Abrahanny Rodriguez 44:22 That's a hard question.
Stanley Aryanto - The Wicked Hunt 44:24 I like to ask hard questions.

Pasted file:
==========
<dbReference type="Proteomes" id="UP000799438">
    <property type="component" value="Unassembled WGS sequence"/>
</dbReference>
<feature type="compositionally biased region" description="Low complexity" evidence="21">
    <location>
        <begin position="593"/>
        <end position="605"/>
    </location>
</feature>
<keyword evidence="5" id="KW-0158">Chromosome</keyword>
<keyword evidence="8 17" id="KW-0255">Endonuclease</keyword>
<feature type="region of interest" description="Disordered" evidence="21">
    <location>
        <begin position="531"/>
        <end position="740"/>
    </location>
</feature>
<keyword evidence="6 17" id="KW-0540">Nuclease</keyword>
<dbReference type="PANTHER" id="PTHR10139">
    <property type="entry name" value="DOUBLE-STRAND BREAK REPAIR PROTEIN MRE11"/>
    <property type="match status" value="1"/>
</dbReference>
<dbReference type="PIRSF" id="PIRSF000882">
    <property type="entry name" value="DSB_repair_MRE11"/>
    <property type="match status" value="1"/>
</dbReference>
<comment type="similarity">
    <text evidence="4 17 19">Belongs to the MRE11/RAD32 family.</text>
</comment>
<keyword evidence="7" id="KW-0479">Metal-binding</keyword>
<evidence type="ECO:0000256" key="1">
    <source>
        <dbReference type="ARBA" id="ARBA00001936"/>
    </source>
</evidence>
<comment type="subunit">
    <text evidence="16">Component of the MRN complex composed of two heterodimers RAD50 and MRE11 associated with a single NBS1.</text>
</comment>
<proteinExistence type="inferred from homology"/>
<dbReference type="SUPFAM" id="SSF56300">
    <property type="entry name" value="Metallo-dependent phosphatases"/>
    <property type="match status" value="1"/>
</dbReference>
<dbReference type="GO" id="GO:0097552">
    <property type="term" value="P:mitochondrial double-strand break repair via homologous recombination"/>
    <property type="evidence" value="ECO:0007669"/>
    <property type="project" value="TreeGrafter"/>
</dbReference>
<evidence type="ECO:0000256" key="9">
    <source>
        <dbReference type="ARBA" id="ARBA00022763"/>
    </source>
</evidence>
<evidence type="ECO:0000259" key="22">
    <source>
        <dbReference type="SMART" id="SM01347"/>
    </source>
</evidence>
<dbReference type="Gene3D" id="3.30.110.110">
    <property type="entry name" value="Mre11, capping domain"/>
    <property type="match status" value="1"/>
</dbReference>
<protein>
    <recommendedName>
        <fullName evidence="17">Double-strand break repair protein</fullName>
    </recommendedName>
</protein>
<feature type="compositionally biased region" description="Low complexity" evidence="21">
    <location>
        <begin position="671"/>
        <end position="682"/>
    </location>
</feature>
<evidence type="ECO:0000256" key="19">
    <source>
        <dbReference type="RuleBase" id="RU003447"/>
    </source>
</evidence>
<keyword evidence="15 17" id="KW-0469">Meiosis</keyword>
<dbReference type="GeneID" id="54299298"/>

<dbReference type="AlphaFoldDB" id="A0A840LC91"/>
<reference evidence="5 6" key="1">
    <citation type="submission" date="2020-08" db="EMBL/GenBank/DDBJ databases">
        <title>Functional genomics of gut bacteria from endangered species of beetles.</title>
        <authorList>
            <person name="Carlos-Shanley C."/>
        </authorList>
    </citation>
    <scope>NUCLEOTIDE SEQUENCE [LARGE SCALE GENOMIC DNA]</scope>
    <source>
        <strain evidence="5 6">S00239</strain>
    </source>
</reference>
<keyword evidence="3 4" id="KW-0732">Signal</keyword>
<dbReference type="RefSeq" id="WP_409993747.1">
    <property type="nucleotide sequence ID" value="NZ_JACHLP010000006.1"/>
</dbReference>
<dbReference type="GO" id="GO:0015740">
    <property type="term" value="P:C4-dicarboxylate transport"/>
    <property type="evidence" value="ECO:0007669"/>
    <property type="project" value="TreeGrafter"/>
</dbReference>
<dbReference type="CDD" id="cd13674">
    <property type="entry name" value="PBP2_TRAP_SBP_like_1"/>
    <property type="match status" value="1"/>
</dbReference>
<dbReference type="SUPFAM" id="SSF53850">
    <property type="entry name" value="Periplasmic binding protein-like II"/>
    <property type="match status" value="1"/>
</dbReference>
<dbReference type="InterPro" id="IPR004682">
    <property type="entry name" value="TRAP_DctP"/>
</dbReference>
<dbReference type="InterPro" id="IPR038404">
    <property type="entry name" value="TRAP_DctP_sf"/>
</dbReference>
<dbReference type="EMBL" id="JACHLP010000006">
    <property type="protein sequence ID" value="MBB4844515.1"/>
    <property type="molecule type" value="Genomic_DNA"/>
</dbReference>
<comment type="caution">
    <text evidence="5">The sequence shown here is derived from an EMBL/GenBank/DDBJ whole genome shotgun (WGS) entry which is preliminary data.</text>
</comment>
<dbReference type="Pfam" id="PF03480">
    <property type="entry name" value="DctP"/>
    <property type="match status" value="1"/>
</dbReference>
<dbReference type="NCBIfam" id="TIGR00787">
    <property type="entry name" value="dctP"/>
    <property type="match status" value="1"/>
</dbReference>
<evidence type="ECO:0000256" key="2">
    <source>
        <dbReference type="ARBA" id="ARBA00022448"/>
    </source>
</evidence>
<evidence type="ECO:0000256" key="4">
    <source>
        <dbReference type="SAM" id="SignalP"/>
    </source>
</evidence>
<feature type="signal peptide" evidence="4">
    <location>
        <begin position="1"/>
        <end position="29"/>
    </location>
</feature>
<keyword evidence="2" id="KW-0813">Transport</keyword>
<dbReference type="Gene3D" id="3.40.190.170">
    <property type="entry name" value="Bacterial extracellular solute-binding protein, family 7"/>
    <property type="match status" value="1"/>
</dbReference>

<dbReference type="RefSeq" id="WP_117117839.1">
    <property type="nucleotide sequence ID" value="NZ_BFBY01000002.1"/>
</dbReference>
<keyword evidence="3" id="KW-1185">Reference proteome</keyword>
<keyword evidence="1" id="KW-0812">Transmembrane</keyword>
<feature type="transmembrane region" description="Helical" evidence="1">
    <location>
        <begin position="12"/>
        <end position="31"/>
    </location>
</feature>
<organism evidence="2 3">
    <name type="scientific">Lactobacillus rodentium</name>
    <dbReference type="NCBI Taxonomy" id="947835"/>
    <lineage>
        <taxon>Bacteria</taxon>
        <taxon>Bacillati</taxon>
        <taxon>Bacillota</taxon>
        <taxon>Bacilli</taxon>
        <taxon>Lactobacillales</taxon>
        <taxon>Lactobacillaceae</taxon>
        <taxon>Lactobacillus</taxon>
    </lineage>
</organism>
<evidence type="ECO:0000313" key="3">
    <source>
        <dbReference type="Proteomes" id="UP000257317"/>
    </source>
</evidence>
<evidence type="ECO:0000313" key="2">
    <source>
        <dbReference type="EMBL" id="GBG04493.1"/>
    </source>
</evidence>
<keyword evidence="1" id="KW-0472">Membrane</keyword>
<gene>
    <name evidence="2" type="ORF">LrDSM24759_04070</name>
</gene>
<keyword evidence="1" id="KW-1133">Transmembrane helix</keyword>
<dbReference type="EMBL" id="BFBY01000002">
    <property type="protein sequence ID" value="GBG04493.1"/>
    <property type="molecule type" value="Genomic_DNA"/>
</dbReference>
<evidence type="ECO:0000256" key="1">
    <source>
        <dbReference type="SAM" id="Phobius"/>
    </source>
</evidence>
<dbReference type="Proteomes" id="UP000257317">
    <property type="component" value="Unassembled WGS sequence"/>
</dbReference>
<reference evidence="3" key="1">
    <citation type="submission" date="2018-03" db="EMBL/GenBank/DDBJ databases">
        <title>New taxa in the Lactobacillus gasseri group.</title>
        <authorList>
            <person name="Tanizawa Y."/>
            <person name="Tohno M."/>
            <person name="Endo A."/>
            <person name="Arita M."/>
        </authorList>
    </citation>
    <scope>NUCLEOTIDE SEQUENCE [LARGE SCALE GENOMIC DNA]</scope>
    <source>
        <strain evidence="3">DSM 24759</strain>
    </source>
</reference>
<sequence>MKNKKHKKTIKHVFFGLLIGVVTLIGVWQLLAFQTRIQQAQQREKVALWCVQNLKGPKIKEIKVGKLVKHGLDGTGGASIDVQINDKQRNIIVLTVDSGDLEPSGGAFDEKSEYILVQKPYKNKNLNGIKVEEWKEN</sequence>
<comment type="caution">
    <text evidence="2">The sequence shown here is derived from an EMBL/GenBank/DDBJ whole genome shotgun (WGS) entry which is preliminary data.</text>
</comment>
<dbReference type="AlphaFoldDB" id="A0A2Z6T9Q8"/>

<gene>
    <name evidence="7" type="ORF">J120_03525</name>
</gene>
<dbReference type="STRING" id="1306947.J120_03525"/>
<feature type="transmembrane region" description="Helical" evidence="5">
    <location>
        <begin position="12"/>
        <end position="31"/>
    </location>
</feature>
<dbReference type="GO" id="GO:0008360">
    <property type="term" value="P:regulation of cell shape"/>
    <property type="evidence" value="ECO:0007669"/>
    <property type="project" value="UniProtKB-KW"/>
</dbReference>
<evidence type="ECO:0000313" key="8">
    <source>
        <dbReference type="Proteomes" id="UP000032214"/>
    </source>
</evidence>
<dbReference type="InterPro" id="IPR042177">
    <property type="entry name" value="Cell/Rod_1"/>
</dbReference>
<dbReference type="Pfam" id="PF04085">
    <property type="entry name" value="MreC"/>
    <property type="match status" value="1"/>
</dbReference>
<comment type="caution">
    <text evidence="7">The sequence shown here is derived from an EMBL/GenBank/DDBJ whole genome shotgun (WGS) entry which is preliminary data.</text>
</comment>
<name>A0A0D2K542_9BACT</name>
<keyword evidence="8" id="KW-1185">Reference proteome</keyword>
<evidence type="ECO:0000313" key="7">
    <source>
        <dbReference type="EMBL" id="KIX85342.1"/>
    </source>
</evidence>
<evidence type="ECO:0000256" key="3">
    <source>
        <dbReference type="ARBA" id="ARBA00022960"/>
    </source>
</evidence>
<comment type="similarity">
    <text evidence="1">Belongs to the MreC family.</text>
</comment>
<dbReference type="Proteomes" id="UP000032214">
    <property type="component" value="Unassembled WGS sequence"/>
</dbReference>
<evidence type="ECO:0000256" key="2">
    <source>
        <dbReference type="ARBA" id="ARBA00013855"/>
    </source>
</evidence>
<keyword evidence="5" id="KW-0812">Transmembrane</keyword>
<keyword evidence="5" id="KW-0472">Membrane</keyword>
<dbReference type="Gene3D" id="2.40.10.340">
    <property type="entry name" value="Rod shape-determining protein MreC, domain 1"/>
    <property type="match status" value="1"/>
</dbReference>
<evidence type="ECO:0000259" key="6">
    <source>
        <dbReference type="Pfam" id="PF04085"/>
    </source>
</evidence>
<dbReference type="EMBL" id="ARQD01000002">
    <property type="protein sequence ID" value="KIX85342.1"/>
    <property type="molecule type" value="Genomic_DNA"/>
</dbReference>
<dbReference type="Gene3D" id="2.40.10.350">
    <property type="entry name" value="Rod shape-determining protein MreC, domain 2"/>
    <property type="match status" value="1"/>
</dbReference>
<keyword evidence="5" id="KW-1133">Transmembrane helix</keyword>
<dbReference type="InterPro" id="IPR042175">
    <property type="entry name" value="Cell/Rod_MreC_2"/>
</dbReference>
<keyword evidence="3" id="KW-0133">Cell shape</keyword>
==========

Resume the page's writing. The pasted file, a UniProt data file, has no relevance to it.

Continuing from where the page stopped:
Abrahanny Rodriguez 44:27 A hard one. Um, yeah. I feel like I've had the opportunity to work with so many people that I've admire as artists or partner with other photographers that I've admired and and get to meet them in person. And so I just feel like I'm proud of the moment that got me there. And then for sure, if and I just have like, certain shots in my head that I'm just like, I don't remember where it took it, but it's just like so proud of like a concert. moment, for sure, like a big highlight was the shooting at Times Square. I'm from New York now living in Texas. And so to get invited to shoot a concert, in Times Square was just like a big highlight with people that I love and admire who've I've listened to their music for years. Now invite me and my husband, my husband and I to go and photograph their conference. And I wasn't the only photographer, but I was the trusted one that they needed photos right away for the publishing and things like that. And so I had to be more like onpoint everyone else that was there, just kind of like, hey, yeah, we would love to be a part of that. Yeah, shoot for free. Oh, yeah. Then you get Yeah, like, but I was like, this is media related. This is, you know, whatever. So, um, funny story is that most of the images that they capture, and they were all putting it in one hard drive, and they were travelling the next day to what they mana are the creative people that flew in for that. And I wouldn't not allow them to have my images like that, like melodies or raw our way to, you know, wait till they edit, you know, they lost some of the, in the process of gathering so much things that they brought into the square, they had to take back. They kind of like, misplace some stuff at the moment. And they needed it for publication and Mexico right away. So they were like, Hey, can you and I was like on the plane? Like, yes, I can add it. Yeah, I'll give it to you as soon as on that, like, one of those things. But my proudest moment was to shoot at Times Square, I don't care what it was, it could have been an individual image for one person, it could have been a portrait with the square on the at the moment, I didn't care. I was just so excited to shoot at the square. And it was just such an honour. Yeah, I'm just like, you know, those those moments are proud moment for sure. And then I had another opportunity to shoot for the Dallas at the Cowboys Stadium, Dallas Cowboys Stadium, not related to the Cowboys, but they had their mascot come out and all this stuff. I just thought, oh my gosh, this is so cool. I shot there before. But this particular event, we were interacting with some of these characters and people that I see on screen, I'm just like, oh my god, this is so cool. And so I made like on my on my tic tac, a little reel of him dancing that mascot dancing with the people that were there. And it was just so special. And so I feel like I'm I feel very blessed and honoured that I've met. Through my creativity I have met and made some really cool friends that have allowed me to come and join them. And they're fun in their creative moments. And so I'm very proud of